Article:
Over a period of two decades, from 1999 to 2019, only 895 unique parliamentary questions (PQs) related to climate change were raised by 1,019 members of Parliament (MPs), forming only a fraction (0.3 percent) of the total parliamentary questions asked, a study titled 'Climate change: the missing discourse in the Indian Parliament,' said.
The study was conducted by Seema Mundoli, Zubin Jacob, Ranjini Murali and Harini Nagendra, Centre for Climate Change and Sustainability, Azim Premji University, Bengaluru, and The Snow Leopard Trust, Seattle, United States, and was published in the journal Environmental Research: Climate.
The researchers asked four questions:
How often are PQs raised about climate change?
Are vulnerable constituency interests being represented in the Parliament?
What kinds of questions do parliamentarians ask?
Where do parliamentarians get their information on climate change from?
It was found that “The PQs were mostly concerned about the impacts (27.6%) and mitigation (23.4%) of climate change. Impacts on agriculture (38.3%), coastal changes (28.6%), and health (13.4%) were of main interest, along with mitigation issues related to energy (43.6%), agriculture (21.8%), and aviation (9.1%)."
Further, despite the significant and growing vulnerability of India to climate change, the study said, "PQs related to climate change were largely missing. Although they have increased over time, we still find there is substantial room for growth, especially in critical areas of climate justice and adaptation relevant to the Indian context.”
Highest Number of Questions and From Where:
The highest number of questions (104 questions) were asked in 2015, whereas the largest spike in questions was in 2007, where the number of PQs jumped from eight asked in 2006 to 53 asked in 2007.
MPs that asked the most PQs were from Maharashtra (181), Andhra Pradesh (105), Tamil Nadu (99), Uttar Pradesh (98), and Kerala (69), and the MPs from states that asked the least questions were Mizoram (0), Manipur, Meghalaya, and Punjab (two each).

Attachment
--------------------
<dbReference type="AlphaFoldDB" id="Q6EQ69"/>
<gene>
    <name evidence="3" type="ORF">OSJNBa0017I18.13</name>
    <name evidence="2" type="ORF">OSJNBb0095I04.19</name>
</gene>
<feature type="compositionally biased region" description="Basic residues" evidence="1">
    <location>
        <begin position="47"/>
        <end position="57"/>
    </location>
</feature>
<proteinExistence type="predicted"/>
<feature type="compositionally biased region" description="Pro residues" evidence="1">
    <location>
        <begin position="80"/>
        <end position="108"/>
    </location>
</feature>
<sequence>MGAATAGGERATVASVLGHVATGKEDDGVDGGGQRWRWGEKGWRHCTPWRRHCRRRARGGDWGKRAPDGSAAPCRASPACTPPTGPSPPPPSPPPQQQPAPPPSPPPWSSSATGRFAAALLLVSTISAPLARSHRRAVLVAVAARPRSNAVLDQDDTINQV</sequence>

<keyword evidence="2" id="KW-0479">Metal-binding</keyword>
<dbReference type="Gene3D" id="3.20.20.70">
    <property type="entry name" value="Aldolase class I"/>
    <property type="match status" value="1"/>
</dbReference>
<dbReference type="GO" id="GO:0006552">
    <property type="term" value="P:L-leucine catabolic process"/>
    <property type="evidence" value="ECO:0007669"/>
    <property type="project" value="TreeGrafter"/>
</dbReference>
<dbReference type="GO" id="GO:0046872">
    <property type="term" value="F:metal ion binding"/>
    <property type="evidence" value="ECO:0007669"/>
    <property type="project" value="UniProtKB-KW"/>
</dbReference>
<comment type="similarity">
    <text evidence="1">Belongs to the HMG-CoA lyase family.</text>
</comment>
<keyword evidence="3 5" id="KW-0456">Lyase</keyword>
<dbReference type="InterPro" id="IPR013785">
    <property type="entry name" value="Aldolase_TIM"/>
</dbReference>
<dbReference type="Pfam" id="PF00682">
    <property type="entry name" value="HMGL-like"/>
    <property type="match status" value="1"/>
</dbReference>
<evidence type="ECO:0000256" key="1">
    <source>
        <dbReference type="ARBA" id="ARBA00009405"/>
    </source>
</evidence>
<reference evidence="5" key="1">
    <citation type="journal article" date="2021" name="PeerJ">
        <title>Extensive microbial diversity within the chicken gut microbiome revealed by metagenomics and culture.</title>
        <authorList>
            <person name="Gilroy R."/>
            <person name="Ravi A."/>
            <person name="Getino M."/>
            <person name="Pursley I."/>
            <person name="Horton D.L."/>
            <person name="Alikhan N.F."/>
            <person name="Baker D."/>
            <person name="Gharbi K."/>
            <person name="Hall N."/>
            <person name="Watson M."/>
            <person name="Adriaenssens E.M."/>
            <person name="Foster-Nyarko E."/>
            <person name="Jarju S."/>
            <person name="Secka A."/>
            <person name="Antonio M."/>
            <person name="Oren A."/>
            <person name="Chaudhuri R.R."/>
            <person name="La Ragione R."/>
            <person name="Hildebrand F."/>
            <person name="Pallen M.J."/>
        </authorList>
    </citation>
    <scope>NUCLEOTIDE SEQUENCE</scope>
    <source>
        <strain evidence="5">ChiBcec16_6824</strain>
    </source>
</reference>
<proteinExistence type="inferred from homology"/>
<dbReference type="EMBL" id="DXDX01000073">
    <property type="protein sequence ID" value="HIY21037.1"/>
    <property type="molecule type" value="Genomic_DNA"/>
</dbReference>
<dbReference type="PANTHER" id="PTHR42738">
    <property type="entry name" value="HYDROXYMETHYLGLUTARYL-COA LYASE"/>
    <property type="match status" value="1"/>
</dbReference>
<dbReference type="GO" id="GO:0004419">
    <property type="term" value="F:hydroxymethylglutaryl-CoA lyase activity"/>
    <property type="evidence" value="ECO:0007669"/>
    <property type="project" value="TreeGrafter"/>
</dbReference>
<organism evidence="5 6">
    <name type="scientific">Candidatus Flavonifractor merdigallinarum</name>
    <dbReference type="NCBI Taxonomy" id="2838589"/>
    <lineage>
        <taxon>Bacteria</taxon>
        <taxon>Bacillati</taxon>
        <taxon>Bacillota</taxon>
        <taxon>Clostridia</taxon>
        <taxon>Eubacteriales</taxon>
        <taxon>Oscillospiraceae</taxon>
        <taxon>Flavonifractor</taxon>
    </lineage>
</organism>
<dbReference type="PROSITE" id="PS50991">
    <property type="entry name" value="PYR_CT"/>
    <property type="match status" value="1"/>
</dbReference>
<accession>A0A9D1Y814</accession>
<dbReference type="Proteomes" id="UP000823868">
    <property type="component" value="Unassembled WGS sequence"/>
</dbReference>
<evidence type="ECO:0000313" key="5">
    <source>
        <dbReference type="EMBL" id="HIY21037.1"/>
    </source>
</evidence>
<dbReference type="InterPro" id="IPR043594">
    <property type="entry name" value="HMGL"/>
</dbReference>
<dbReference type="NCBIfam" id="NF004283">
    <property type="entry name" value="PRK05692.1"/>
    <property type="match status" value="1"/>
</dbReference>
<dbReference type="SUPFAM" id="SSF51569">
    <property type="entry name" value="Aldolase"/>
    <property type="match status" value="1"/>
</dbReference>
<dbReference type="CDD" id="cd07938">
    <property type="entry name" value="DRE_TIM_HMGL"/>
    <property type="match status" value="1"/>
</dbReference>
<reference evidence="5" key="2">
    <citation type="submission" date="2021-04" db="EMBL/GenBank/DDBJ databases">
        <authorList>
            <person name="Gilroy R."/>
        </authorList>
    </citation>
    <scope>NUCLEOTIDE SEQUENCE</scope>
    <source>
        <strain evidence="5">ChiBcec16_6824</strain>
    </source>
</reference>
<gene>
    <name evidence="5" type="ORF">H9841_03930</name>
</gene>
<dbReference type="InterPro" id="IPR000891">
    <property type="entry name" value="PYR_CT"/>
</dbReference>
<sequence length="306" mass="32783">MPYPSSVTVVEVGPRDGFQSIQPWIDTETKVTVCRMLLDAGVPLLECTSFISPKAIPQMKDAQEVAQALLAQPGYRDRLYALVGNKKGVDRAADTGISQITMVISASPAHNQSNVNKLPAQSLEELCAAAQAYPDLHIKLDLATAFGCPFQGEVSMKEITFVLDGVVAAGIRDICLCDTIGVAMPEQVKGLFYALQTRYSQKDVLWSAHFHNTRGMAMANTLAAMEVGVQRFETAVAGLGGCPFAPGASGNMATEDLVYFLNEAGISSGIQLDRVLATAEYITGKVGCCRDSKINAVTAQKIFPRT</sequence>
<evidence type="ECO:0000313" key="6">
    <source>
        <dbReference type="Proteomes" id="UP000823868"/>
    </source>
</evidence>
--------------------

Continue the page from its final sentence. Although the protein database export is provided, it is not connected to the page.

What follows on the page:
A total of 92 women MPs asked 117 PQs and 927 men MPs asked 1,245 PQs.
The study underlined:
"India is one of the most vulnerable countries to climate change. According to the Global Climate Risk Index, in 2019, India was one of the ten most affected countries due to extreme weather events."
Despite the risk that Indians face in the form of climate change, "this form of parliamentary oversight is severely under-utilised."
The study concluded, "Climate change is one of the biggest game changers facing the world today. India, with its high population density, substantial urban coastal population exposed to climate extreme events, and strong dependence on climate-vulnerable sectors such as agriculture for livelihoods and food security, needs to gear up to cope with a climate emergency that is at its doorstep."
The study further found that "despite the importance of climate change for India’s future," it was found that PQs on climate change represented a very small fraction of all PQs in India over the past decade.
Moreover, "despite the fact that climate impacts are largely local, our findings indicate that MP from the most climate vulnerable states are not asking questions on climate change. It is surprising to see issues of climate justice, and of differential climate impacts on especially vulnerable constituencies including women, children, and the poor, are almost completely absent from parliamentary discussions," the study concluded.